‘Tis the season for runny noses and swollen glands (groan). More often than not, you can blame symptoms on a virus that’s spreading like wildfire.
Cleveland Clinic is a non-profit academic medical center. Advertising on our site helps support our mission. We do not endorse non-Cleveland Clinic products or services. Policy
But occasionally, a lump on the side of the neck can signal something more dangerous. In this Q&A, internist Daniel Sullivan, MD, explains when swollen glands may be a sign of cancer — and how to know if you’re at risk.
Q: What are lymph nodes, or glands?
In the neck, there are two areas that we call glands:
- The salivary glands
provide saliva to the mouth to keep it moist. They’re under the jaw and on the
side of our face.
- The lymph glands,
also known as lymph nodes, are mostly on the side of the neck.
The lymph glands are the body’s sophisticated sewer
system. They get rid of things that our body doesn’t want, such as bacteria,
viruses and other things that enter our system.
There are about 600
pea- to bean-sized lymph nodes throughout your body, from your legs to your
Q: Why do lymph nodes sometimes swell up?
A: When a lymph node notices something harmful in the body, it uses its resources to try to destroy it. Inside the lymph nodes are blood cells that fight infection and disease. When the lymph nodes start using them, the gland gets bigger.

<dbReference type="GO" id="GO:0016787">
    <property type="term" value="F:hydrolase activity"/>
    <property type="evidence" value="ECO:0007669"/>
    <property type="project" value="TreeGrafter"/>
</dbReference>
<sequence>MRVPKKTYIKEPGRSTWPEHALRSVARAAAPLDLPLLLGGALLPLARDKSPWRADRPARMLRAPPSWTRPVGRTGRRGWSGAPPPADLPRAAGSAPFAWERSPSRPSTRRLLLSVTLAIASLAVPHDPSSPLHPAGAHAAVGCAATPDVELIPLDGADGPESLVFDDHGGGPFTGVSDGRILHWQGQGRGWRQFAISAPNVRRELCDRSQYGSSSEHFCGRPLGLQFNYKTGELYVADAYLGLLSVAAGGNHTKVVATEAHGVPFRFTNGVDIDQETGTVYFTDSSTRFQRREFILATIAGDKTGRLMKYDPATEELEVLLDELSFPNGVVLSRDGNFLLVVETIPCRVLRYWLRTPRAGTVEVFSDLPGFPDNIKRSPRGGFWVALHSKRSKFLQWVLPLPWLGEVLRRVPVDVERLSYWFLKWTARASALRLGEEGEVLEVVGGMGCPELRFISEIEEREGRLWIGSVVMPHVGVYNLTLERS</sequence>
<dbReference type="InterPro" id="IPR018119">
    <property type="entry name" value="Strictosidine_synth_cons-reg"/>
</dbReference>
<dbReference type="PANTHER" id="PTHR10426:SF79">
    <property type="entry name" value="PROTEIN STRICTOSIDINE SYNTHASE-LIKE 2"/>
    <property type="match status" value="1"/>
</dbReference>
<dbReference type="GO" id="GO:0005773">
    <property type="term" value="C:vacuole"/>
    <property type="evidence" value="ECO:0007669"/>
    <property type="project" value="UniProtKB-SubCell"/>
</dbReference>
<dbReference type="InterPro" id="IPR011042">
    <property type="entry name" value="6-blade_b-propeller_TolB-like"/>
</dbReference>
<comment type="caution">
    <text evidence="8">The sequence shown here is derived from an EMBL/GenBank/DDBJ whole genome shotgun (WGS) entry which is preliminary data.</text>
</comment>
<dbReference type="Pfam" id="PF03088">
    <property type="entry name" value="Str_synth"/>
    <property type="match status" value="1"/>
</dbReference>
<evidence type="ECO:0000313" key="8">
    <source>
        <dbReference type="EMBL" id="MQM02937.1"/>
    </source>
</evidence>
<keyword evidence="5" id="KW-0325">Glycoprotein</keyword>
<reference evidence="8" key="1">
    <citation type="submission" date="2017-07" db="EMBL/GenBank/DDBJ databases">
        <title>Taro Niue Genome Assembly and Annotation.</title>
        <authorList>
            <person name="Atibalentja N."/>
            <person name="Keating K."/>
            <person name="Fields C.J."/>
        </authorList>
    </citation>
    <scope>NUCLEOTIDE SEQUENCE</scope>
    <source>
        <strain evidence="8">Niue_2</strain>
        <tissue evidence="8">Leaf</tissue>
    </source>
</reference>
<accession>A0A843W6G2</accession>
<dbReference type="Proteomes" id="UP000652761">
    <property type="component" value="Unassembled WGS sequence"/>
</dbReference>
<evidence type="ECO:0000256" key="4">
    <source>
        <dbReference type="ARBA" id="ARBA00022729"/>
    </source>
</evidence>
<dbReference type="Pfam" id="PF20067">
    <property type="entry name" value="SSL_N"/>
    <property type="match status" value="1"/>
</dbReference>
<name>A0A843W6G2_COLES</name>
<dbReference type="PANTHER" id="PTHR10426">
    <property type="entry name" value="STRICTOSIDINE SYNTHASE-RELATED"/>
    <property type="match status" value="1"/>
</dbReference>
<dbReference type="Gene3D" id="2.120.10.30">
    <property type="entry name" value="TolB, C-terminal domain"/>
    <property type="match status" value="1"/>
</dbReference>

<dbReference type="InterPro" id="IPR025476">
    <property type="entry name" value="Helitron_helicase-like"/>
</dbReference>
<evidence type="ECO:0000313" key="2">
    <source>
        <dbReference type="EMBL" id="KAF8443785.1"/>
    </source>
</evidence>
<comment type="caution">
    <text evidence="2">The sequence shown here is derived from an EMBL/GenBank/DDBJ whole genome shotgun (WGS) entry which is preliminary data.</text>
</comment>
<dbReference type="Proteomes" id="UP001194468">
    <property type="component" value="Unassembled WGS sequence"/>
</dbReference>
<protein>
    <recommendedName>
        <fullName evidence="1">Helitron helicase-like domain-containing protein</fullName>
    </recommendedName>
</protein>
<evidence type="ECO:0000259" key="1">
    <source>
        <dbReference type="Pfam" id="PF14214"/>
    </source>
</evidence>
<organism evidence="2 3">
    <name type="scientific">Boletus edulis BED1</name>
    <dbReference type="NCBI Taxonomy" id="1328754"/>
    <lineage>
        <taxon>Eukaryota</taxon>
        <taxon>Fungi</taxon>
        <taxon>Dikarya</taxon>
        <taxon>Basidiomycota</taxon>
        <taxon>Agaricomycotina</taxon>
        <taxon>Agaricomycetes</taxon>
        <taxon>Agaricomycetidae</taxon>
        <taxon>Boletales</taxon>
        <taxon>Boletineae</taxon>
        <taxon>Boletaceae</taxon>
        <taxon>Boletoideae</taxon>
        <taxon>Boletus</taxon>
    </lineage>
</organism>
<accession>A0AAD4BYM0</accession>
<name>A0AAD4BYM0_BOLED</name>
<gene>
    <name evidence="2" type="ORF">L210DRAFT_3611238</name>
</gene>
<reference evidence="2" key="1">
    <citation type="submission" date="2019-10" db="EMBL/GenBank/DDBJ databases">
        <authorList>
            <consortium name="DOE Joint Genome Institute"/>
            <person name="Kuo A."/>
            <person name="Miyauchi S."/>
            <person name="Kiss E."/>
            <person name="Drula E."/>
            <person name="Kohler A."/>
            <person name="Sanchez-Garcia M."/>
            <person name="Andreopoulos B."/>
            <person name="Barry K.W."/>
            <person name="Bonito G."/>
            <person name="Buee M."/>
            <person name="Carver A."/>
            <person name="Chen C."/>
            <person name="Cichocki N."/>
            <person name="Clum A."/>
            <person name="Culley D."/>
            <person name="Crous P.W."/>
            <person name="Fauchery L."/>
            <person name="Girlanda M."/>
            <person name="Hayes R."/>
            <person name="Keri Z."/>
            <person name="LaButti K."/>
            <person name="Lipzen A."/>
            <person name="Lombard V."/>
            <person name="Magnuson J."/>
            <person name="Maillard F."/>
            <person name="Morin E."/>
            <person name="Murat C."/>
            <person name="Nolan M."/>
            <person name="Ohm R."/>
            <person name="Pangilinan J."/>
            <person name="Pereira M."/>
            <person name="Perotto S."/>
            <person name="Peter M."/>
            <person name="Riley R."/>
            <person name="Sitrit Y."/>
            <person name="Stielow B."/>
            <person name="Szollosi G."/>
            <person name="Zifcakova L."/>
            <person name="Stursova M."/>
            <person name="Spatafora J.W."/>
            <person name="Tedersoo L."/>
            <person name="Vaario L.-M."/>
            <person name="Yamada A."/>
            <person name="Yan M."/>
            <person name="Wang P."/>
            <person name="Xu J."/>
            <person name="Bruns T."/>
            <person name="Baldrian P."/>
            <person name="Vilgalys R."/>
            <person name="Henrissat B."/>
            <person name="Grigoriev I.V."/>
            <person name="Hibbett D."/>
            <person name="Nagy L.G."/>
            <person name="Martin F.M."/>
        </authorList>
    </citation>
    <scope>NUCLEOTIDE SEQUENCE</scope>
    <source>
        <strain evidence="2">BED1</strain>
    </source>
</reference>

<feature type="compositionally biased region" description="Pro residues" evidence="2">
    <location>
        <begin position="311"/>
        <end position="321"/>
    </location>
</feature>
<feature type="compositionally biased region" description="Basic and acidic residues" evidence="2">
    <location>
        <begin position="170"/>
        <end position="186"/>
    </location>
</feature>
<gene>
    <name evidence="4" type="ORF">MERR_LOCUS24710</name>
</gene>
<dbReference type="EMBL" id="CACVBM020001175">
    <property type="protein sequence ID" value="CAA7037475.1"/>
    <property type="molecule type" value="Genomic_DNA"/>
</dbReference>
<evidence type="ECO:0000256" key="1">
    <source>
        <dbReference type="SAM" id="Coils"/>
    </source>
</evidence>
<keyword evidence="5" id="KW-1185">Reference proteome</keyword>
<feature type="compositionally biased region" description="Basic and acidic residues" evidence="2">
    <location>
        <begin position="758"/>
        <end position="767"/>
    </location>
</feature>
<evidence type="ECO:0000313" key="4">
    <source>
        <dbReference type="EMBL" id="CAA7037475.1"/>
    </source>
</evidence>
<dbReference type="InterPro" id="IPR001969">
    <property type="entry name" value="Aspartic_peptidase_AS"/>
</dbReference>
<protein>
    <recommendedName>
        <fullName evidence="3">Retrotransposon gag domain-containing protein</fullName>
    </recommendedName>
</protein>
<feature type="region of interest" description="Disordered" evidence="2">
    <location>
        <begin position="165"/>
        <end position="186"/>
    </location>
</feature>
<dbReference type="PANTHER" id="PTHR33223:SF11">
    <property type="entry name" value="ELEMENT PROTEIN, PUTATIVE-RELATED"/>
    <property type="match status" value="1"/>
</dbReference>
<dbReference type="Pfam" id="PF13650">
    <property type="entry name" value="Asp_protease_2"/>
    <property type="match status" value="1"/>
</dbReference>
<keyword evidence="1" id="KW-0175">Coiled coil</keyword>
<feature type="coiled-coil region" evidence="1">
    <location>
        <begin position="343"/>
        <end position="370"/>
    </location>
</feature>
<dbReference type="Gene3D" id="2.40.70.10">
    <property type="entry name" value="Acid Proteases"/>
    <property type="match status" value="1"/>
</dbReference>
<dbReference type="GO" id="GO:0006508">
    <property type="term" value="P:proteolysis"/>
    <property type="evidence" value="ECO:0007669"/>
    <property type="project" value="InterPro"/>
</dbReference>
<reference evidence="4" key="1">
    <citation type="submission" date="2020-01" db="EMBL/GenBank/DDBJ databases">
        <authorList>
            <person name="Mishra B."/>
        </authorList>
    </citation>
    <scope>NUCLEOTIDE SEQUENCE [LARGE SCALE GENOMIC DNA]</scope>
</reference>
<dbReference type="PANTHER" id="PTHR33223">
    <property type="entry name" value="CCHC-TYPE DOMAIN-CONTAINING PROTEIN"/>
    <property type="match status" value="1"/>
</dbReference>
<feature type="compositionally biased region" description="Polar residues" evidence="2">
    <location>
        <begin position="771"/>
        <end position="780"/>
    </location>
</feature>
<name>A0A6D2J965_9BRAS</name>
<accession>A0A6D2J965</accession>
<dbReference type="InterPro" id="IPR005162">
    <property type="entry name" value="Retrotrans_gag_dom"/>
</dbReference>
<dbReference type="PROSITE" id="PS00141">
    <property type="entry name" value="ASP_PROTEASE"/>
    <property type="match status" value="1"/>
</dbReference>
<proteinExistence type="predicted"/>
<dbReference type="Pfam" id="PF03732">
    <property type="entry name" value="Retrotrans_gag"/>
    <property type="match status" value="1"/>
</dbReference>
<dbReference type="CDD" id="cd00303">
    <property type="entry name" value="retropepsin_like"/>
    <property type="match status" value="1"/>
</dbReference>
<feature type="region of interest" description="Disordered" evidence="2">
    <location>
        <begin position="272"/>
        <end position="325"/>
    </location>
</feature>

Colds, sore throats and ear infections all lead to swollen lymph nodes. We treat the infection, it goes away, and the lymph node shrinks.
Location matters: The glands under your jawline are rarely
a problem. They may swell because one of the ducts of saliva entering the mouth
gets narrowed or blocked. The chance of cancer developing on those glands is
small. We’re more concerned about the lymph nodes on the side of the neck.
Q: When would swollen lymph nodes be a sign of cancer?
Often, lymph glands are painful when they’re swollen from an infection. We get
concerned when someone has a lymph node in their neck that:
- Is enlarged (measuring 1 centimeter
or more in diameter).
- Isn’t tender or painful.
- Isn’t getting better and has been
there for longer than two weeks.
Two weeks is a rough guide for us to start considering
cancer as a possibility. If it’s been there for more than two weeks and
continues to get larger, that’s an even bigger red flag.
There are some other factors
that may point to cancer:
- The patient’s background. Cancers are a little more common as we get into our middle years. The likelihood of cancer is higher in someone over 40 with swollen glands than in a 20-year-old.
- A history of skin cancer. If you had skin cancer that was treated, we’d consider the possibility that the cancer traveled beyond the skin.
- Lifestyle choices. We also pay attention to any lifestyle choices that raise the risk for cancer, including smoking and excessive alcohol use.
- Having HPV. The human papillomavirus, or HPV, is another factor that pushes the dial toward cancer. HPV is known for its risk for genital warts, but people can also develop HPV in their mouth or throat. That can lead to squamous cell cancer in the mouth or throat that can cause enlarged lymph nodes.
Q: What cancers are more often associated with swollen glands?
A: Squamous cell cancer is a big one. Skin cancers that started on the face or scalp can be a concern, too. And there are sometimes oral cancers that a dentist would recognize. If someone said to me, ‘A dentist once removed an early cancer from my mouth or cheek area,’ that may be a sign that something’s going on. We’d also consider lymphoma, cancer of the lymph nodes.
Patients’ health history is an important part of the conversation so we can plan the best next steps in their care.